19 JULY 1851, Page 17



IT armies considerable ability in a writer when he can impart in- terestb and furnish information by reminiscences of the modern grand tour ; and Mr. Beldam's travels extended not beyond the beaten route. He went up the Rhine, and passed through Switzer- land and Italy to Malta, Alexandria, and Cairo. His purpose was to have ascended the Nile, but the lateness of the season prevented him ; so he made a journey- across the Desert to the most remark-

able spots of Palestine and Syria ; closing the tour by a visit to Athens and Constantinople.

Mr. Beldam's success in an exhausted field is to be traced to several circumstances. He made the journey through Switzerland in late autumn, when snow-storms and a degree of risk attended the passage of the Alps, imparting to it something of action. He had visited Italy before ; and his reminiscences of former times not only serve as a groundwork of comparison, and furnish a kind of twofold view, but are pervaded by the sentiment of " the light of other days." He has a religious object, which gives a purpose to his travels both in Egypt and Asia, and may be described as re- ligious arekeology. In Egypt, he aims at reconciling the chrono- logy of the monuments, and of the dynasties of Manetho with that of the Bible. In Palestine, he wishes to support the correctness of tradition as regards the sites of memorable events, especially in opposition to Dr. Robinson. He has a further object, though it is not made so obvious, in an endeavour to show the effect of Mahome- tanism on the social condition of the people where it is established, and to gain an idea of the present state of Christianity in the East.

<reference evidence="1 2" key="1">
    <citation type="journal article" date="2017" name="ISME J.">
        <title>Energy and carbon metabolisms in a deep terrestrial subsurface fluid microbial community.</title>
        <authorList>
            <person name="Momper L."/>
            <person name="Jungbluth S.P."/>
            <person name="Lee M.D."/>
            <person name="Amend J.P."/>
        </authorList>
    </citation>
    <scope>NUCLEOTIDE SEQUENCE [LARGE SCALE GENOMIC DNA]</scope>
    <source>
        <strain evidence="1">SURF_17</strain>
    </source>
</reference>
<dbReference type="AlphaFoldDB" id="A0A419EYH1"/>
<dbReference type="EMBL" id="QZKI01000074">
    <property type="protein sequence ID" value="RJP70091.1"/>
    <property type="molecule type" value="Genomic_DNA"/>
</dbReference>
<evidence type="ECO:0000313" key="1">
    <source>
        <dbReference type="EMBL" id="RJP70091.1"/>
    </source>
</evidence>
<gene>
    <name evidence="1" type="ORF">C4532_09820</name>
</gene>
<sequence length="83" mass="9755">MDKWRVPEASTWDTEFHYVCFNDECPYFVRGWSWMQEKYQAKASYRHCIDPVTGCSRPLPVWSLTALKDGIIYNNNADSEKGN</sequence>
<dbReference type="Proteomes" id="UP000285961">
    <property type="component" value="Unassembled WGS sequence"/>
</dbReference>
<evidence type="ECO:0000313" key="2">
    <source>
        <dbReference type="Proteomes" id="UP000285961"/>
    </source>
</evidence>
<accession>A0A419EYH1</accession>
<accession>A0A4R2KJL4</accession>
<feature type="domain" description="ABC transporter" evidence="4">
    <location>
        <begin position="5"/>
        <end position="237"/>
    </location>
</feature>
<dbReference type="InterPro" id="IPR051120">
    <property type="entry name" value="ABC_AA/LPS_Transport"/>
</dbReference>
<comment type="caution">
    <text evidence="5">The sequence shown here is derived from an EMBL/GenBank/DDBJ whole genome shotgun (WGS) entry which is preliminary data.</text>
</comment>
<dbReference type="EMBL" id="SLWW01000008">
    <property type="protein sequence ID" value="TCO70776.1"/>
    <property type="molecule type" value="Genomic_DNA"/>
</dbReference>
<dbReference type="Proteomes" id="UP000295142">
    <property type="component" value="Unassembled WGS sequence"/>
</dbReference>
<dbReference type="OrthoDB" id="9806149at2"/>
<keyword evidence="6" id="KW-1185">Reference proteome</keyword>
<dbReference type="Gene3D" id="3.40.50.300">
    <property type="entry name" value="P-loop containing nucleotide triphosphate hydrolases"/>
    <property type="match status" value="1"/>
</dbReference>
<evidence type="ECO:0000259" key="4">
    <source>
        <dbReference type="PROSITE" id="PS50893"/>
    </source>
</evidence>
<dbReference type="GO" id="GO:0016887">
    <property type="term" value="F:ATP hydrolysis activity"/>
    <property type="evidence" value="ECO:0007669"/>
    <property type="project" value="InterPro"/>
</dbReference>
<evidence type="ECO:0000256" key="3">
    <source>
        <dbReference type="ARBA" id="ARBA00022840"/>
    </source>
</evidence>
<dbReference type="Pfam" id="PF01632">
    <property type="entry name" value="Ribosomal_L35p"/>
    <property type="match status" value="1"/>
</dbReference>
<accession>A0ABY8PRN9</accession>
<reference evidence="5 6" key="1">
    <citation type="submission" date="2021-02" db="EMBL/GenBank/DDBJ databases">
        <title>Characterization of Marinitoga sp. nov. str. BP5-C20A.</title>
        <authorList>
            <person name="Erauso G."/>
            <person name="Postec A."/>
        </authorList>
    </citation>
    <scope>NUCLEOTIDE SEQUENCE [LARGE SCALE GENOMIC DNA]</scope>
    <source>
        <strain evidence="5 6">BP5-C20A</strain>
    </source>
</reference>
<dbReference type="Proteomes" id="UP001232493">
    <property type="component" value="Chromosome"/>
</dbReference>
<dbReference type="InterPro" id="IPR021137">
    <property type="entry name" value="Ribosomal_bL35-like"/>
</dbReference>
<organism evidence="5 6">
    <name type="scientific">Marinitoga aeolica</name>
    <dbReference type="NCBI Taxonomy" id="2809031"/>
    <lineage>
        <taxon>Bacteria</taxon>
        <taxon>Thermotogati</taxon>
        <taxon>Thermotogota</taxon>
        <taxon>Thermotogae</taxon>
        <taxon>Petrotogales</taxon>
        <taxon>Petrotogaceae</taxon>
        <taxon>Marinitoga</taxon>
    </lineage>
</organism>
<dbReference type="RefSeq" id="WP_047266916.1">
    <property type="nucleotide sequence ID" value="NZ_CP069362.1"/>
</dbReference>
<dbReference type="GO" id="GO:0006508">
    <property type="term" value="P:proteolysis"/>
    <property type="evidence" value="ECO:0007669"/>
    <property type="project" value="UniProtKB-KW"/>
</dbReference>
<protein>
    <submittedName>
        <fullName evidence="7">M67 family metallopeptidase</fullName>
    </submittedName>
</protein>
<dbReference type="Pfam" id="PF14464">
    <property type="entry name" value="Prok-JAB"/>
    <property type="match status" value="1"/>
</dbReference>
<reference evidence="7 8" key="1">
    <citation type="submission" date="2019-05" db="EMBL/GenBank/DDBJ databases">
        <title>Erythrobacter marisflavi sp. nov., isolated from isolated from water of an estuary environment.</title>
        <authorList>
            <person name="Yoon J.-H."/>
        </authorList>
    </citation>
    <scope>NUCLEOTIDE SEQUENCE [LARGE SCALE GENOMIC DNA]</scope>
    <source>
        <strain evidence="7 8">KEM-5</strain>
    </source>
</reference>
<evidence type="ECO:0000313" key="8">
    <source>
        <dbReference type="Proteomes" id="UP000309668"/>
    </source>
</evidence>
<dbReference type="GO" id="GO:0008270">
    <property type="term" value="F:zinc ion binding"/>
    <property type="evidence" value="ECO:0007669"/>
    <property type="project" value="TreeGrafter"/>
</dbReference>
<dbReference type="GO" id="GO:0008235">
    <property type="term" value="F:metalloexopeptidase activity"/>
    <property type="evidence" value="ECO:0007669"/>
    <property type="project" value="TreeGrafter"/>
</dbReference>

Mr. Beldam is a man of solid ability, with a cultivated and ob- servant mind, a matured taste, and considerable experience both in travel and affairs. These accomplishments guide and sharpen his observation, and give to his descriptions a solid reality, as opposite as possible to the beaten-out sketches of the mere wordmonger. More than this, they furnish him with subjects, by connecting bins with travelling companions of information, ability, and rank, whom he casually encountered, thus leading him to sources of information. It is true that his disquisitions sometimes impede his narrative, and that those which relate to Scriptural sites will seem heavy to persons who do not take much interest in the sub- ject, whether from indifference, or as thinking that over-anxiety

in such matters partakes too much of Papal superstition—

"that stray'd so far to seek In Golgotha Him dead who lives in heaven." The discussions, however, are closely and conclusively written, whatever opinion may be formed of the conclusions themselves, which sometimes perhaps are guided by the preconceived wishes of the writer.